Critics of health reform’s employer responsibility requirement, which says that large employers must offer their workers health coverage or pay a penalty, are incorrectly using a paper we wrote in October 2009 to buttress their case. (See here and here.) That paper criticized a version of the so-called “employer mandate” that’s very different from the one enacted in health reform.
In fact, largely in response to the criticisms we raised in the paper, the Senate made substantial changes in the provision — changes that CBPP helped negotiate with the employer community and that substantially improved it.
Most of these improvements were in a version of health reform legislation that Senate Majority Leader Reid offered in November 2009. The final health reform bill included further improvements.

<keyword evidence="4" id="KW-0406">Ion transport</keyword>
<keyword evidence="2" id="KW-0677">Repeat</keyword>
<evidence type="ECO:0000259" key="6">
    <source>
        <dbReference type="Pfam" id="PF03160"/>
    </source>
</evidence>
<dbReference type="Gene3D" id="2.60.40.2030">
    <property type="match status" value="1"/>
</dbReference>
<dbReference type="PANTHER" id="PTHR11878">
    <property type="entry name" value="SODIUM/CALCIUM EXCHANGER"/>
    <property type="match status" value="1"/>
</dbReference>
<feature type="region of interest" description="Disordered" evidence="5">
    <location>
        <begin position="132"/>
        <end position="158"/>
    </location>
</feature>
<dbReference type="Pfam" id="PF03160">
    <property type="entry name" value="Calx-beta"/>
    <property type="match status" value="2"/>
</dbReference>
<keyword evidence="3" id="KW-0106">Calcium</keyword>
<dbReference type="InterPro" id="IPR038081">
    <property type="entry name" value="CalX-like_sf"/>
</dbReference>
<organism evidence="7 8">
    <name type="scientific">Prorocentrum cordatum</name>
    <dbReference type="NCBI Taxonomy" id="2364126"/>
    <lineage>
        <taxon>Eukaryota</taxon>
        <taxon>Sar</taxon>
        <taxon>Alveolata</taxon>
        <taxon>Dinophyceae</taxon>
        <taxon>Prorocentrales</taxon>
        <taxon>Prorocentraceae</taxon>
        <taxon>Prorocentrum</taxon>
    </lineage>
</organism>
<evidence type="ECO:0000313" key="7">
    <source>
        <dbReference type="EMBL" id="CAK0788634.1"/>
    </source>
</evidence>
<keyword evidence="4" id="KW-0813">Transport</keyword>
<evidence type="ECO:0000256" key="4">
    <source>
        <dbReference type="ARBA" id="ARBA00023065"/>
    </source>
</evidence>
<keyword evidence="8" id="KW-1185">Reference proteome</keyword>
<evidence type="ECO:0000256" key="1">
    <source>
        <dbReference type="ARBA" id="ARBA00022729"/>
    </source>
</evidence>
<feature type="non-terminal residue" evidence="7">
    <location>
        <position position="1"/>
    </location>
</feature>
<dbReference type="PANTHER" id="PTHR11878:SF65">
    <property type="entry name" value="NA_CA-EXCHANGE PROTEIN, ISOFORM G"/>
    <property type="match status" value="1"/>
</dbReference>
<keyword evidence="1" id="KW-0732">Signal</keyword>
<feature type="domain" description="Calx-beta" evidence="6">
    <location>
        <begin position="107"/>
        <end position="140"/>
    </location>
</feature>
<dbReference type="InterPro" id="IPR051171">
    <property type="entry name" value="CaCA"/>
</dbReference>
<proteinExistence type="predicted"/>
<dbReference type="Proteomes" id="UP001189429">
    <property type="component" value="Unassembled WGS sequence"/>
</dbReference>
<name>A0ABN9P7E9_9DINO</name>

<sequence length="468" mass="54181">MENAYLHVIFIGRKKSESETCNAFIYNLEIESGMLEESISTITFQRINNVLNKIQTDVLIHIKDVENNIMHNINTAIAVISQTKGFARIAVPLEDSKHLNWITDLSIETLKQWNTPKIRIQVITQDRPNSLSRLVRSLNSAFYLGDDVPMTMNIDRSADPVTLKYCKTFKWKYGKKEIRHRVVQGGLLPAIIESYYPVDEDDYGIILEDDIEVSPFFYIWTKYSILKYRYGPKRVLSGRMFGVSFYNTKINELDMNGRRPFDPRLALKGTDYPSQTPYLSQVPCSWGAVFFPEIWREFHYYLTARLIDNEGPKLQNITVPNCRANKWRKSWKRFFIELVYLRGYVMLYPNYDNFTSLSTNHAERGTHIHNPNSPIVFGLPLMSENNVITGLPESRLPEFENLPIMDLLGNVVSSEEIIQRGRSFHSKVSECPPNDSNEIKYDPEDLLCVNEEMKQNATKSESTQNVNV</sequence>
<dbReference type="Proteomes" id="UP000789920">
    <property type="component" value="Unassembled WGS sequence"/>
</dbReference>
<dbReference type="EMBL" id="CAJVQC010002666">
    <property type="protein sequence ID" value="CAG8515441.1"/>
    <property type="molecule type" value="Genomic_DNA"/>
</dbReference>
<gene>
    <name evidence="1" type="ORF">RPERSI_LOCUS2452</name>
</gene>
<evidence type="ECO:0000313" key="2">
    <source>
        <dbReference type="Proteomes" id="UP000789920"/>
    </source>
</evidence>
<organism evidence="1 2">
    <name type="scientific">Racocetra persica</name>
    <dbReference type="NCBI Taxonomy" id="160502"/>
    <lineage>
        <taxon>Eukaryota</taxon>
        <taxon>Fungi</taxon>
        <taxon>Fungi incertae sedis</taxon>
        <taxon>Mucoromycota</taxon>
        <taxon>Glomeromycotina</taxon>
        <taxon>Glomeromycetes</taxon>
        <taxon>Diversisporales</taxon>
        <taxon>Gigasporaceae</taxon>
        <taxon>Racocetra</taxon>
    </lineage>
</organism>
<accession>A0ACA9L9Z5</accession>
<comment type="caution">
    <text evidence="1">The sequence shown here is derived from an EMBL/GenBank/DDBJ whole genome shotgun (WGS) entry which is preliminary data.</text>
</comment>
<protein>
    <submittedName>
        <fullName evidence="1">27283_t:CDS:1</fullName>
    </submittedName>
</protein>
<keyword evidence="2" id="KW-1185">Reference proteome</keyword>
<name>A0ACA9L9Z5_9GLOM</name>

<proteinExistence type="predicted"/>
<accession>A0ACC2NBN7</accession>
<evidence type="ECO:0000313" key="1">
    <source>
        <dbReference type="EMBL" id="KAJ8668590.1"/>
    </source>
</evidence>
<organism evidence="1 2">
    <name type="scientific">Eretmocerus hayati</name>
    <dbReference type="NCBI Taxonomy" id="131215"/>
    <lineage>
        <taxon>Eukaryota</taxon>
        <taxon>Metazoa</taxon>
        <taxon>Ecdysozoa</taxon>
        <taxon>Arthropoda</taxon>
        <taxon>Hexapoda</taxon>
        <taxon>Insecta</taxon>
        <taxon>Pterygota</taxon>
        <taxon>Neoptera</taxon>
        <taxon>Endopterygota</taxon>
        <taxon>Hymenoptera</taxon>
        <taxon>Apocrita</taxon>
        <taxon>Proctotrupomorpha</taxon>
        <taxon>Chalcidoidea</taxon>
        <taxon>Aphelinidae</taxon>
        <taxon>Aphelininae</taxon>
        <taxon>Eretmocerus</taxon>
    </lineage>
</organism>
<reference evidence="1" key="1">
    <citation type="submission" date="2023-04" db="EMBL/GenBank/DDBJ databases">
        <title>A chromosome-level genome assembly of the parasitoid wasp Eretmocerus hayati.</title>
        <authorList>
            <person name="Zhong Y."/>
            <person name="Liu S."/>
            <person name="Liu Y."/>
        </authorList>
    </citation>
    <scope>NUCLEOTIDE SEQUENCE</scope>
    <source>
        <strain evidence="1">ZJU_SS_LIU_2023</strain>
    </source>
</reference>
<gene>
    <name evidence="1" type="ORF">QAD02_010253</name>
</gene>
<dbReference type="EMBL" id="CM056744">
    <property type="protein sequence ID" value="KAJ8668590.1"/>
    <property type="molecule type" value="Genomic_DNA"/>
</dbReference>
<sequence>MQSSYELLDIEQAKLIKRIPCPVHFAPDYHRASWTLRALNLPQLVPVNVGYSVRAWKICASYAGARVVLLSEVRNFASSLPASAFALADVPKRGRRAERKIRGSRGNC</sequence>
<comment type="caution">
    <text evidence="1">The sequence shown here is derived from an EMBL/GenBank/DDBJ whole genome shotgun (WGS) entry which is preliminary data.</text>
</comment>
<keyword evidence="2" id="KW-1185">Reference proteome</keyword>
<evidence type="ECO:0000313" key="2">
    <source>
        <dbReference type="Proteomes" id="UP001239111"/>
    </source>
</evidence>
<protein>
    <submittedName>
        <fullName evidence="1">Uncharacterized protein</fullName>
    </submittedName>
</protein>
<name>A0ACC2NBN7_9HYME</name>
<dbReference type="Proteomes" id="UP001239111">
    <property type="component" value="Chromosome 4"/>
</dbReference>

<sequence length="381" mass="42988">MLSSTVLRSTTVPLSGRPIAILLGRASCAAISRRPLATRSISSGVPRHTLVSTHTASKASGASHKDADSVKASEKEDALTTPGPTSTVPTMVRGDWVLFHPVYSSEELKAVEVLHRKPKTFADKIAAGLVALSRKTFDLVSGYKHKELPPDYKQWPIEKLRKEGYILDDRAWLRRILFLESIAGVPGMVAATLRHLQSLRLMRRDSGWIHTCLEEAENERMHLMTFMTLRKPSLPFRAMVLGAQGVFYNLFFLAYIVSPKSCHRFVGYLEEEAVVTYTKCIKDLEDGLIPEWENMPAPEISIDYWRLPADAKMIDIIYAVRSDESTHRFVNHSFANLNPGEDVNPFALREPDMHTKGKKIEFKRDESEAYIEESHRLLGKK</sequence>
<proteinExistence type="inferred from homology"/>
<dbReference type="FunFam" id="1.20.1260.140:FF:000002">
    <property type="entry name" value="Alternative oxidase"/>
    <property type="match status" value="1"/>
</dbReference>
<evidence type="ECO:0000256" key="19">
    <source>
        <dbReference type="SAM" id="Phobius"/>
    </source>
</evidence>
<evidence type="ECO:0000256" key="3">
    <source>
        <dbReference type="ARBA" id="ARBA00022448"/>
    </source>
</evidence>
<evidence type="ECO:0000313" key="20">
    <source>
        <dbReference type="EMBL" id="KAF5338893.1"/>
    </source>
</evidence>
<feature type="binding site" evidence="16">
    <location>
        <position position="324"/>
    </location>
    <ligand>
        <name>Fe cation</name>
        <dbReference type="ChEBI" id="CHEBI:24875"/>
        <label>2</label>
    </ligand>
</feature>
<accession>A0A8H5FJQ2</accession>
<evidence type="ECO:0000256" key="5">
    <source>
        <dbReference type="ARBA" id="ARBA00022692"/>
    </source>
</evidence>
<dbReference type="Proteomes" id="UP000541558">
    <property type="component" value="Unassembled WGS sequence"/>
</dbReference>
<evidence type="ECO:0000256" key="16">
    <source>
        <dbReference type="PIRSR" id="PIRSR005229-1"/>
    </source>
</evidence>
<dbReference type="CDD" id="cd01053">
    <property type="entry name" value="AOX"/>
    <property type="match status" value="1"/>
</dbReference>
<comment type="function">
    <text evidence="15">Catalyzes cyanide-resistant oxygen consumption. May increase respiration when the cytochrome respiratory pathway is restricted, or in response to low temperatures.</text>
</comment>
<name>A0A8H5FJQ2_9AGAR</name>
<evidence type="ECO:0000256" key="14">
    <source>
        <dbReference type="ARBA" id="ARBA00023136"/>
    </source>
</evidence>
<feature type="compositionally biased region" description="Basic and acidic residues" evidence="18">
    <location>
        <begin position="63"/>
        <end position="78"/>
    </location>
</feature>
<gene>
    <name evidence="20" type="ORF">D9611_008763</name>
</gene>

Here’s the biggest change. One provision that our October 2009 paper criticized would have required large employers that do not offer health coverage to pay a substantial fine for each low- and moderate-income worker who received a subsidy to buy coverage in a health insurance exchange. That would have given companies an incentive to avoid hiring additional people from low- and moderate-income families.
In the law that was enacted, however, the size of the penalty for large employers that don’t offer coverage isn’t tied to the number of workers receiving subsidies. Instead, non-offering employers will pay an annual penalty of $2,000 for every full-time employee beyond the first 30, as long as the employer has at least one employee who receives subsidized coverage in the local exchange, which large firms will find difficult to avoid.
Congress could have made even more improvements in the employer responsibility requirement, but the enacted provision is far better than the one we criticized in October 2009.